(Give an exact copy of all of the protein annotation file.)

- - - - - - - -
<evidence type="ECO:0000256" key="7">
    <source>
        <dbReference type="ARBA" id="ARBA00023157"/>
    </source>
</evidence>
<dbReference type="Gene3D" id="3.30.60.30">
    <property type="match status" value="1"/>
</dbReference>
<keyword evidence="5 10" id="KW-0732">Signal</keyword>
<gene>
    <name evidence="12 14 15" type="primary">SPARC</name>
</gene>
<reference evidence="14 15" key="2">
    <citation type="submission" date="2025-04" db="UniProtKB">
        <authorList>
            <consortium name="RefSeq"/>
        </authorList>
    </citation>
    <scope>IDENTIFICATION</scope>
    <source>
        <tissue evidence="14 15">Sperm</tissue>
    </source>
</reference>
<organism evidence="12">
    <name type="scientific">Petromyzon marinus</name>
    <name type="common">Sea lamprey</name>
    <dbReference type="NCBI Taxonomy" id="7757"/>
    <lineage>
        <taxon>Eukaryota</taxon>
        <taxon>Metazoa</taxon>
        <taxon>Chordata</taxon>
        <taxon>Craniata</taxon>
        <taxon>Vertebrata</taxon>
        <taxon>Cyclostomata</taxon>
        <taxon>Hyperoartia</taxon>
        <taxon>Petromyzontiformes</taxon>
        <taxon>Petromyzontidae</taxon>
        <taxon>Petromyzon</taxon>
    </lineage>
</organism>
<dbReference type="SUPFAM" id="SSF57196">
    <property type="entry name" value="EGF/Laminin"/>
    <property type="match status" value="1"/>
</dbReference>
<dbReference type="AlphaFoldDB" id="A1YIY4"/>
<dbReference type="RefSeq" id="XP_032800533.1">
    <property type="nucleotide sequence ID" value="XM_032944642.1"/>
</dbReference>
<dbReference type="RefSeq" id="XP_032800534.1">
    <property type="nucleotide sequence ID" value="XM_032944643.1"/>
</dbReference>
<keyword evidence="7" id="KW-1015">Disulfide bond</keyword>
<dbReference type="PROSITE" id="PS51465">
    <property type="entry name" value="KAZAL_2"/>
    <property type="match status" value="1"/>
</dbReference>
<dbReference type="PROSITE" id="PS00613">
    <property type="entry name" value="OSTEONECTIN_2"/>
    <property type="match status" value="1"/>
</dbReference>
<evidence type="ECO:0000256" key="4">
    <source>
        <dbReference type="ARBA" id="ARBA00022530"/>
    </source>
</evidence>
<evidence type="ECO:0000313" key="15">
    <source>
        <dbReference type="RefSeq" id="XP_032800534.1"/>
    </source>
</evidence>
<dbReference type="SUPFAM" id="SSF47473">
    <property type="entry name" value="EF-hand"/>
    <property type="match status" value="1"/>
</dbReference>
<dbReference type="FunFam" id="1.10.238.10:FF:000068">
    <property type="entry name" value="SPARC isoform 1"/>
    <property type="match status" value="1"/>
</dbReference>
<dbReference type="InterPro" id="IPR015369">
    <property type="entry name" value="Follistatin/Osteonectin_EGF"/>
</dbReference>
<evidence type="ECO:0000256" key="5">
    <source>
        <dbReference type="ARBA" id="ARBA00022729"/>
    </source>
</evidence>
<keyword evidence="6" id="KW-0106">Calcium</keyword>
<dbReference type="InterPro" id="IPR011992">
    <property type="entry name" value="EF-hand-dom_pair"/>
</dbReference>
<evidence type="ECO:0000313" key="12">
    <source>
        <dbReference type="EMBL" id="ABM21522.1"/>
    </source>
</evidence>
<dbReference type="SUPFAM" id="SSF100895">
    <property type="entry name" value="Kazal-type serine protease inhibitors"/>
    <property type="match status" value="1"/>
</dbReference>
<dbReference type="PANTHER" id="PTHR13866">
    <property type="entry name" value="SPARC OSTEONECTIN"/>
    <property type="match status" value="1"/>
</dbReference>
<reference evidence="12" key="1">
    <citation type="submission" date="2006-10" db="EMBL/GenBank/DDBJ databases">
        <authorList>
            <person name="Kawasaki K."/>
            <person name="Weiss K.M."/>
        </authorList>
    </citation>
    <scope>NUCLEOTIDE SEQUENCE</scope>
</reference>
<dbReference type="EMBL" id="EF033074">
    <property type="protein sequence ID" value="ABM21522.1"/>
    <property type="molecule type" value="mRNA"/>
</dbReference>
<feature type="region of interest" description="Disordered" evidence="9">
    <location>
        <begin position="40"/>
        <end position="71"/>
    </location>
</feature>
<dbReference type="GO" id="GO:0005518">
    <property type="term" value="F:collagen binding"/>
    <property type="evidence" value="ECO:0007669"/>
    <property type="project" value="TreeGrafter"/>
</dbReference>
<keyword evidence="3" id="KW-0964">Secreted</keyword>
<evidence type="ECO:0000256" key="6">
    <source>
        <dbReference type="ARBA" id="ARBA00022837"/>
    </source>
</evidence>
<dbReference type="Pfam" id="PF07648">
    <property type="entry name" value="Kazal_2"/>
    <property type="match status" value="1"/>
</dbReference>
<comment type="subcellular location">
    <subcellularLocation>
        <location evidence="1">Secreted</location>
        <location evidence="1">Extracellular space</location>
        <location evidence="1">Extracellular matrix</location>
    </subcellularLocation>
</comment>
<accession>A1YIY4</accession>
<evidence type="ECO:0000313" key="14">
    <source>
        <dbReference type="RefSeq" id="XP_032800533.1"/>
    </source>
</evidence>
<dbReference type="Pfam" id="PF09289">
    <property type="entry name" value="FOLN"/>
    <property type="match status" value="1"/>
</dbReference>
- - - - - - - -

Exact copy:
<evidence type="ECO:0000256" key="7">
    <source>
        <dbReference type="ARBA" id="ARBA00023157"/>
    </source>
</evidence>
<dbReference type="Gene3D" id="3.30.60.30">
    <property type="match status" value="1"/>
</dbReference>
<keyword evidence="5 10" id="KW-0732">Signal</keyword>
<gene>
    <name evidence="12 14 15" type="primary">SPARC</name>
</gene>
<reference evidence="14 15" key="2">
    <citation type="submission" date="2025-04" db="UniProtKB">
        <authorList>
            <consortium name="RefSeq"/>
        </authorList>
    </citation>
    <scope>IDENTIFICATION</scope>
    <source>
        <tissue evidence="14 15">Sperm</tissue>
    </source>
</reference>
<organism evidence="12">
    <name type="scientific">Petromyzon marinus</name>
    <name type="common">Sea lamprey</name>
    <dbReference type="NCBI Taxonomy" id="7757"/>
    <lineage>
        <taxon>Eukaryota</taxon>
        <taxon>Metazoa</taxon>
        <taxon>Chordata</taxon>
        <taxon>Craniata</taxon>
        <taxon>Vertebrata</taxon>
        <taxon>Cyclostomata</taxon>
        <taxon>Hyperoartia</taxon>
        <taxon>Petromyzontiformes</taxon>
        <taxon>Petromyzontidae</taxon>
        <taxon>Petromyzon</taxon>
    </lineage>
</organism>
<dbReference type="SUPFAM" id="SSF57196">
    <property type="entry name" value="EGF/Laminin"/>
    <property type="match status" value="1"/>
</dbReference>
<dbReference type="AlphaFoldDB" id="A1YIY4"/>
<dbReference type="RefSeq" id="XP_032800533.1">
    <property type="nucleotide sequence ID" value="XM_032944642.1"/>
</dbReference>
<dbReference type="RefSeq" id="XP_032800534.1">
    <property type="nucleotide sequence ID" value="XM_032944643.1"/>
</dbReference>
<keyword evidence="7" id="KW-1015">Disulfide bond</keyword>
<dbReference type="PROSITE" id="PS51465">
    <property type="entry name" value="KAZAL_2"/>
    <property type="match status" value="1"/>
</dbReference>
<dbReference type="PROSITE" id="PS00613">
    <property type="entry name" value="OSTEONECTIN_2"/>
    <property type="match status" value="1"/>
</dbReference>
<evidence type="ECO:0000256" key="4">
    <source>
        <dbReference type="ARBA" id="ARBA00022530"/>
    </source>
</evidence>
<evidence type="ECO:0000313" key="15">
    <source>
        <dbReference type="RefSeq" id="XP_032800534.1"/>
    </source>
</evidence>
<dbReference type="SUPFAM" id="SSF47473">
    <property type="entry name" value="EF-hand"/>
    <property type="match status" value="1"/>
</dbReference>
<dbReference type="FunFam" id="1.10.238.10:FF:000068">
    <property type="entry name" value="SPARC isoform 1"/>
    <property type="match status" value="1"/>
</dbReference>
<dbReference type="InterPro" id="IPR015369">
    <property type="entry name" value="Follistatin/Osteonectin_EGF"/>
</dbReference>
<evidence type="ECO:0000256" key="5">
    <source>
        <dbReference type="ARBA" id="ARBA00022729"/>
    </source>
</evidence>
<keyword evidence="6" id="KW-0106">Calcium</keyword>
<dbReference type="InterPro" id="IPR011992">
    <property type="entry name" value="EF-hand-dom_pair"/>
</dbReference>
<evidence type="ECO:0000313" key="12">
    <source>
        <dbReference type="EMBL" id="ABM21522.1"/>
    </source>
</evidence>
<dbReference type="SUPFAM" id="SSF100895">
    <property type="entry name" value="Kazal-type serine protease inhibitors"/>
    <property type="match status" value="1"/>
</dbReference>
<dbReference type="PANTHER" id="PTHR13866">
    <property type="entry name" value="SPARC OSTEONECTIN"/>
    <property type="match status" value="1"/>
</dbReference>
<reference evidence="12" key="1">
    <citation type="submission" date="2006-10" db="EMBL/GenBank/DDBJ databases">
        <authorList>
            <person name="Kawasaki K."/>
            <person name="Weiss K.M."/>
        </authorList>
    </citation>
    <scope>NUCLEOTIDE SEQUENCE</scope>
</reference>
<dbReference type="EMBL" id="EF033074">
    <property type="protein sequence ID" value="ABM21522.1"/>
    <property type="molecule type" value="mRNA"/>
</dbReference>
<feature type="region of interest" description="Disordered" evidence="9">
    <location>
        <begin position="40"/>
        <end position="71"/>
    </location>
</feature>
<dbReference type="GO" id="GO:0005518">
    <property type="term" value="F:collagen binding"/>
    <property type="evidence" value="ECO:0007669"/>
    <property type="project" value="TreeGrafter"/>
</dbReference>
<keyword evidence="3" id="KW-0964">Secreted</keyword>
<evidence type="ECO:0000256" key="6">
    <source>
        <dbReference type="ARBA" id="ARBA00022837"/>
    </source>
</evidence>
<dbReference type="Pfam" id="PF07648">
    <property type="entry name" value="Kazal_2"/>
    <property type="match status" value="1"/>
</dbReference>
<comment type="subcellular location">
    <subcellularLocation>
        <location evidence="1">Secreted</location>
        <location evidence="1">Extracellular space</location>
        <location evidence="1">Extracellular matrix</location>
    </subcellularLocation>
</comment>
<accession>A1YIY4</accession>
<evidence type="ECO:0000313" key="14">
    <source>
        <dbReference type="RefSeq" id="XP_032800533.1"/>
    </source>
</evidence>
<dbReference type="Pfam" id="PF09289">
    <property type="entry name" value="FOLN"/>
    <property type="match status" value="1"/>
</dbReference>